Extremely large and highly specialized markets are nothing new in China. There are some, however, that are just surreal, and 江苏省华东石材市场 jiāngsū shěng huádōng shícái shìchǎng, aka the Jiangsu East China Stone Market certainly fits the “surreal” description.
This is located in Yixing (Wuxi prefecture), but it’s essentially just over the city line with southern Changzhou. I first found this place years ago when I first took a bus to Yixing. However, since I was on an intercity express coach, there was never any chance to get off and walk around. Over the years, every time I bussed it to Yixing, I passed this place and my desire to explore grew more and more. Once I got my Chinese driver’s license, this stone market was in the top three of places I wanted to go. So, the question here is: why?
Nearly 80% of the area sells stuff like industrial marble slabs, but the more interesting stuff is along the road. That’s where the statues for sale are located. As somebody who loves art, I knew this area would be a fundamentally fun experience.
Museum and gallery exhibits are curated. Somebody has had a hand in selecting what goes where and next to what. That is not the same as a purely retail experience where there is absolutely no thought in how stuff is displayed. This can lead to purely chaotic, haphazard, and unintended juxtapositions.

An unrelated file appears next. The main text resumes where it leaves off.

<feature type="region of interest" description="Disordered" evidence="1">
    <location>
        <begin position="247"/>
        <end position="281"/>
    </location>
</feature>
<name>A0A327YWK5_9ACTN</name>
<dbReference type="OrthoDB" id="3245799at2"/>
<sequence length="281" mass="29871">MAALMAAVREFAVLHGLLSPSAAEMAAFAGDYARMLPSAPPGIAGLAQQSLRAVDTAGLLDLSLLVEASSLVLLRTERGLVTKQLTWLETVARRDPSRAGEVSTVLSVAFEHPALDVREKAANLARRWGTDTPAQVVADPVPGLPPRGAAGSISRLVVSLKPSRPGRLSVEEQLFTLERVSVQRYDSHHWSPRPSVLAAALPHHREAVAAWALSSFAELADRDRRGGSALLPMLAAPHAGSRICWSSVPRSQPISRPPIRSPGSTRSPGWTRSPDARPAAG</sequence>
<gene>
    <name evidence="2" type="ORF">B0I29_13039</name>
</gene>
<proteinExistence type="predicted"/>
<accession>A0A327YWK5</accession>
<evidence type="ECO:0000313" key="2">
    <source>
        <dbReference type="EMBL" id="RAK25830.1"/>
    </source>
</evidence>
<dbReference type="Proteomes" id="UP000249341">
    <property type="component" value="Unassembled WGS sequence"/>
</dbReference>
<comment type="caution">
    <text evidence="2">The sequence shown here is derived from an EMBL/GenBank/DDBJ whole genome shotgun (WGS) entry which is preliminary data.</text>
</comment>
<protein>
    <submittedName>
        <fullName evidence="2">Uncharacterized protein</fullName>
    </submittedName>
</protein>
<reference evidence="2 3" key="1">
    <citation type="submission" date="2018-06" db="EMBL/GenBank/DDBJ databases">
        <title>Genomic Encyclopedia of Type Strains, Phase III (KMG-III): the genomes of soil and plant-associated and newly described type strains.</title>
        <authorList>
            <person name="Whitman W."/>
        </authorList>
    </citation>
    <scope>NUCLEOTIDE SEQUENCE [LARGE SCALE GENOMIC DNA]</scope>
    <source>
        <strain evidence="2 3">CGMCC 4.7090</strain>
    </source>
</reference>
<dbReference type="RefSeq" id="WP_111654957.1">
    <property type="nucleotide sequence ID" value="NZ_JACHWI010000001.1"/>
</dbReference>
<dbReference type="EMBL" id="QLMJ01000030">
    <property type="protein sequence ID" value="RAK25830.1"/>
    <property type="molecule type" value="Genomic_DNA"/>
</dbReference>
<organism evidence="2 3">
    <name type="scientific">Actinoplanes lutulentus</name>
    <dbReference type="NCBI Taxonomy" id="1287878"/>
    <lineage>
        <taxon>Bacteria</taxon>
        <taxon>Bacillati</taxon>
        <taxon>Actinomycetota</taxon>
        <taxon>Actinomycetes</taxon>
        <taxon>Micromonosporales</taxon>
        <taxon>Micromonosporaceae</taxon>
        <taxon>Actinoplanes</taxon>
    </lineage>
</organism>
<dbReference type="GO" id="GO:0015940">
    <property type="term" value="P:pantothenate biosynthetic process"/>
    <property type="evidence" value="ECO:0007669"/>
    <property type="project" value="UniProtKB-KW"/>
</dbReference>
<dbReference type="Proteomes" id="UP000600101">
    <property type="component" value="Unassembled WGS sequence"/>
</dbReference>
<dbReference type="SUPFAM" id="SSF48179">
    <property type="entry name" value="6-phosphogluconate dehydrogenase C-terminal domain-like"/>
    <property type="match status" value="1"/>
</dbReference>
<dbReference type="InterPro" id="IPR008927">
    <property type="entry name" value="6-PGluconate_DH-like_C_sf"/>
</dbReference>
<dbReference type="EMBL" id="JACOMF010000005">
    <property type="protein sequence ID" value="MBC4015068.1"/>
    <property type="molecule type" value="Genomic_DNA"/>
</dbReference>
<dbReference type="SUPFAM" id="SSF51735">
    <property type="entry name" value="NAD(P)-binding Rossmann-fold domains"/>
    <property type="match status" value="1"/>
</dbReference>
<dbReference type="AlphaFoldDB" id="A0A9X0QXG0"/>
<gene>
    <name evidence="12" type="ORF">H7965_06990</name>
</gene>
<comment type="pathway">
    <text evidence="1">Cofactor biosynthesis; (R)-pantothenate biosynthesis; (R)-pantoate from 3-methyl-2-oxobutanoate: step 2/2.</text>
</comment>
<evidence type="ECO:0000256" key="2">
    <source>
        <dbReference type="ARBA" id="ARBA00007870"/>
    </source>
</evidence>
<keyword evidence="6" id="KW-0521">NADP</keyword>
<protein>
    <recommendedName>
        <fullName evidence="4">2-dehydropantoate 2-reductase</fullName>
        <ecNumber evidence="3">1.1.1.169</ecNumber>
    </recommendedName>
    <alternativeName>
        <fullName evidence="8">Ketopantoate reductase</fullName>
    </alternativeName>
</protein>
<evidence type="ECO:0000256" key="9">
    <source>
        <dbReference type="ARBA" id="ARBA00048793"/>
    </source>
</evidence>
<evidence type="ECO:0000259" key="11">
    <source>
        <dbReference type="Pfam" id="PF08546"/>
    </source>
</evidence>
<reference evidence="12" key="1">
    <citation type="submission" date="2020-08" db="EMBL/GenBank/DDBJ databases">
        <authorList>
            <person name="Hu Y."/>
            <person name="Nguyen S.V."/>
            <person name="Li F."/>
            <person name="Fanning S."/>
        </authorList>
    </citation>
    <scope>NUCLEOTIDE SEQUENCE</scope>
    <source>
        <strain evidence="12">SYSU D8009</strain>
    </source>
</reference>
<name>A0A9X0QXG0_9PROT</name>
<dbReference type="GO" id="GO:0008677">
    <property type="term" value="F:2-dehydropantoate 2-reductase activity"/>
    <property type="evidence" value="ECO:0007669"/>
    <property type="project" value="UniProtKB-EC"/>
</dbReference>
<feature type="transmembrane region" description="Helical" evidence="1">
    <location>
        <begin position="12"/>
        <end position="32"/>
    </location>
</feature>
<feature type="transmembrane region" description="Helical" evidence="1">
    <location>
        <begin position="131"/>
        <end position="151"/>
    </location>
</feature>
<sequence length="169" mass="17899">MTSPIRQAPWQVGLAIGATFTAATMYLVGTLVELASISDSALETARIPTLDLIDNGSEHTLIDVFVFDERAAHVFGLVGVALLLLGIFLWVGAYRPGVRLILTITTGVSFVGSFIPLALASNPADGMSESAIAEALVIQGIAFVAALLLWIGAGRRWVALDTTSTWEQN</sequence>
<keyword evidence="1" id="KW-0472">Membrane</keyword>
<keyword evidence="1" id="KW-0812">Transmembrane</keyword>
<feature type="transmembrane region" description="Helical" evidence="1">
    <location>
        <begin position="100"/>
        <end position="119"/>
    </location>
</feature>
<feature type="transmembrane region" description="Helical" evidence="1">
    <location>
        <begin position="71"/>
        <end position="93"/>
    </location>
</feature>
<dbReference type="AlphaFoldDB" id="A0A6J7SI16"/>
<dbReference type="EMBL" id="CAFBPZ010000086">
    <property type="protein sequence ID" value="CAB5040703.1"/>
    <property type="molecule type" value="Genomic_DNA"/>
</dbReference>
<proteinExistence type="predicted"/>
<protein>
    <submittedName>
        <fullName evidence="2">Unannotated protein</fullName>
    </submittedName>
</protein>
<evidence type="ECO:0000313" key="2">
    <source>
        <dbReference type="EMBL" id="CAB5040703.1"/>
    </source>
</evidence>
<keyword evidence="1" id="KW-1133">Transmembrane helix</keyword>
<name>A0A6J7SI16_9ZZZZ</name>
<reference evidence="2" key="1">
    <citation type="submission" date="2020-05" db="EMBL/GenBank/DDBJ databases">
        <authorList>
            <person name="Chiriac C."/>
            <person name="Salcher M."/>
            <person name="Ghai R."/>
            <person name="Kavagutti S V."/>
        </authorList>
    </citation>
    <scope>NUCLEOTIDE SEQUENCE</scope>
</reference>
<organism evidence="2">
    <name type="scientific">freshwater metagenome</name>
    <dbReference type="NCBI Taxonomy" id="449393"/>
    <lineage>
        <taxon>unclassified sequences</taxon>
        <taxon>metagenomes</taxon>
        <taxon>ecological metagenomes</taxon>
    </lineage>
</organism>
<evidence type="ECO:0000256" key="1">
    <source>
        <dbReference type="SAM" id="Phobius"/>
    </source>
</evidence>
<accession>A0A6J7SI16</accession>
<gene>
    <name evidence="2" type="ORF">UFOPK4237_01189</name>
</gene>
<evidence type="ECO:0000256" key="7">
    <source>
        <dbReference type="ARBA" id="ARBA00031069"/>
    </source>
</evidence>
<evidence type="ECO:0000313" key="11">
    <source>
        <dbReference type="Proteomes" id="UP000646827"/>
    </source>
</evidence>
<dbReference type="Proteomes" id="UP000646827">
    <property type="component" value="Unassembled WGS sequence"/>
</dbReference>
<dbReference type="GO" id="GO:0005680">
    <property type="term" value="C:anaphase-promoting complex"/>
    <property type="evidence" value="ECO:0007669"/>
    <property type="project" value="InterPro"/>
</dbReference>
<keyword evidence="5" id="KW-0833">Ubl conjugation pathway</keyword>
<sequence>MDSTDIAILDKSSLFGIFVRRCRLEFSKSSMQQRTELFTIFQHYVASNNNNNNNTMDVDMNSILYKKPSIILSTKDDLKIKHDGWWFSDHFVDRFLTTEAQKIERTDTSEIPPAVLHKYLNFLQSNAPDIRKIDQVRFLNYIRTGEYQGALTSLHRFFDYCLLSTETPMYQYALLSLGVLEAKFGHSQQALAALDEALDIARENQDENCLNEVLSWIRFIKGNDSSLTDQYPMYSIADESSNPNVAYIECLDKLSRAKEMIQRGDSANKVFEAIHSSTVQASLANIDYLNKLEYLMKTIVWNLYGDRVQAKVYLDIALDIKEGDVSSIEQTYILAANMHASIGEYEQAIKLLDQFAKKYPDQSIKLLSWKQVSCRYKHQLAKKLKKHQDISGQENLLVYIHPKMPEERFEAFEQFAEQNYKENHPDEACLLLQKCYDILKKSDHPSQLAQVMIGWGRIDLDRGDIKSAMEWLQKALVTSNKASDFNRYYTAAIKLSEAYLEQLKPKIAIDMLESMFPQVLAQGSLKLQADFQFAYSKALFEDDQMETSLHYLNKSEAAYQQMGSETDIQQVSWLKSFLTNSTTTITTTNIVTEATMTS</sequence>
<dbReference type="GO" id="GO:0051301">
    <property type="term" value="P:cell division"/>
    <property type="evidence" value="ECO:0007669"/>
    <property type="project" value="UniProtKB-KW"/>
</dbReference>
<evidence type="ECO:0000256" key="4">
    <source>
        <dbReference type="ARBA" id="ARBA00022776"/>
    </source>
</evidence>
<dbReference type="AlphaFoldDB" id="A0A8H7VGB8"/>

For those who who may not know the term, a juxtaposition is a type of metaphorical comparison. Two things of unlike nature are placed together for contrasting effect. Think of editorial decisions involving newspaper layouts. One headline screams “Evangelical Pastor Pubically Cries While Admitting Hooker Addiction.” The story next to it is titled “Hurricane Floods Sends Hog Waste into Drinking Water.” One could accuse me of being sarcastic, but I actually saw this once when I lived in North Carolina. Trust me, the decision to put the stories next to each other is not an accident.
The wonder of wandering around a place like this, with a camera or a mobile phone, are the dramatic pairings that one can find.
Like Mao Zedong and Guanyin, the goddess of mercy.
Here, a crucified Jesus is hanging out with Buddha. Is one blessing the other?
Here there is Charles Darwin, who postulated the theory of evolution and survival of the fittest. His neighbor is CPC model worker and folk hero Lei Feng — who died in 1962 when a telephone pole accidentally fell on him.
As wild as a juxtaposition that would be, it wasn’t the silliest. That would be Guanyin flanked by demonic versions of Mickey and Minney Mouse.
This is one that I just can’t unpack. I prefer the mystery of it.